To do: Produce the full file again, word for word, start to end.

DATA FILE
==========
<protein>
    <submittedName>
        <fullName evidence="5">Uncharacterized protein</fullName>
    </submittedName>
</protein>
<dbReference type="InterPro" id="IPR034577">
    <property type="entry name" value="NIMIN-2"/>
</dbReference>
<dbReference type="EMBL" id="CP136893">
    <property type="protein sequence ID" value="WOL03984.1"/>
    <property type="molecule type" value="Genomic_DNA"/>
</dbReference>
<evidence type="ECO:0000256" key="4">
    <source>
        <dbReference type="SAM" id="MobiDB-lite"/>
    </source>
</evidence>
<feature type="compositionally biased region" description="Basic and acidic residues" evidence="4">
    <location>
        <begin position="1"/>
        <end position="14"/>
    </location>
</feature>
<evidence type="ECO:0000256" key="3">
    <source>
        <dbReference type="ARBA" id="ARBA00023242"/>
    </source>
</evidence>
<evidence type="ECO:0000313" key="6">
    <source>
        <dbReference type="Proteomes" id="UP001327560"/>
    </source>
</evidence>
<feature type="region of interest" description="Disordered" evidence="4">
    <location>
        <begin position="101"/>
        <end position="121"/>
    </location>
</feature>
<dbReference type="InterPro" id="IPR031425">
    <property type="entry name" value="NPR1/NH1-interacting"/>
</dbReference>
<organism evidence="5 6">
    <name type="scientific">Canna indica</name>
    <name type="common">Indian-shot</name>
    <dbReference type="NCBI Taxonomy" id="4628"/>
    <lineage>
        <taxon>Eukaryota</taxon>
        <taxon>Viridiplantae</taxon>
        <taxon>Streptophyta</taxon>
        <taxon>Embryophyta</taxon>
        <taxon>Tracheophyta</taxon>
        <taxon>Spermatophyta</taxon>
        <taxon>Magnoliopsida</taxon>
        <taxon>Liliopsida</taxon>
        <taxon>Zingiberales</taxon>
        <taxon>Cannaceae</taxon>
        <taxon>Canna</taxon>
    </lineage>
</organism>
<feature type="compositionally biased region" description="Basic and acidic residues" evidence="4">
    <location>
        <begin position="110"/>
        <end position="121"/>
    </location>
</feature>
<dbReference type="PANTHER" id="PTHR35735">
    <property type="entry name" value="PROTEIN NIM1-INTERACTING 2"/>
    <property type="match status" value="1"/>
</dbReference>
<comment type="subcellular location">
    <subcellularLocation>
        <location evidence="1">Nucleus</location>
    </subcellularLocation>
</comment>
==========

<protein>
    <submittedName>
        <fullName evidence="5">Uncharacterized protein</fullName>
    </submittedName>
</protein>
<dbReference type="InterPro" id="IPR034577">
    <property type="entry name" value="NIMIN-2"/>
</dbReference>
<dbReference type="EMBL" id="CP136893">
    <property type="protein sequence ID" value="WOL03984.1"/>
    <property type="molecule type" value="Genomic_DNA"/>
</dbReference>
<evidence type="ECO:0000256" key="4">
    <source>
        <dbReference type="SAM" id="MobiDB-lite"/>
    </source>
</evidence>
<feature type="compositionally biased region" description="Basic and acidic residues" evidence="4">
    <location>
        <begin position="1"/>
        <end position="14"/>
    </location>
</feature>
<evidence type="ECO:0000256" key="3">
    <source>
        <dbReference type="ARBA" id="ARBA00023242"/>
    </source>
</evidence>
<evidence type="ECO:0000313" key="6">
    <source>
        <dbReference type="Proteomes" id="UP001327560"/>
    </source>
</evidence>
<feature type="region of interest" description="Disordered" evidence="4">
    <location>
        <begin position="101"/>
        <end position="121"/>
    </location>
</feature>
<dbReference type="InterPro" id="IPR031425">
    <property type="entry name" value="NPR1/NH1-interacting"/>
</dbReference>
<organism evidence="5 6">
    <name type="scientific">Canna indica</name>
    <name type="common">Indian-shot</name>
    <dbReference type="NCBI Taxonomy" id="4628"/>
    <lineage>
        <taxon>Eukaryota</taxon>
        <taxon>Viridiplantae</taxon>
        <taxon>Streptophyta</taxon>
        <taxon>Embryophyta</taxon>
        <taxon>Tracheophyta</taxon>
        <taxon>Spermatophyta</taxon>
        <taxon>Magnoliopsida</taxon>
        <taxon>Liliopsida</taxon>
        <taxon>Zingiberales</taxon>
        <taxon>Cannaceae</taxon>
        <taxon>Canna</taxon>
    </lineage>
</organism>
<feature type="compositionally biased region" description="Basic and acidic residues" evidence="4">
    <location>
        <begin position="110"/>
        <end position="121"/>
    </location>
</feature>
<dbReference type="PANTHER" id="PTHR35735">
    <property type="entry name" value="PROTEIN NIM1-INTERACTING 2"/>
    <property type="match status" value="1"/>
</dbReference>
<comment type="subcellular location">
    <subcellularLocation>
        <location evidence="1">Nucleus</location>
    </subcellularLocation>
</comment>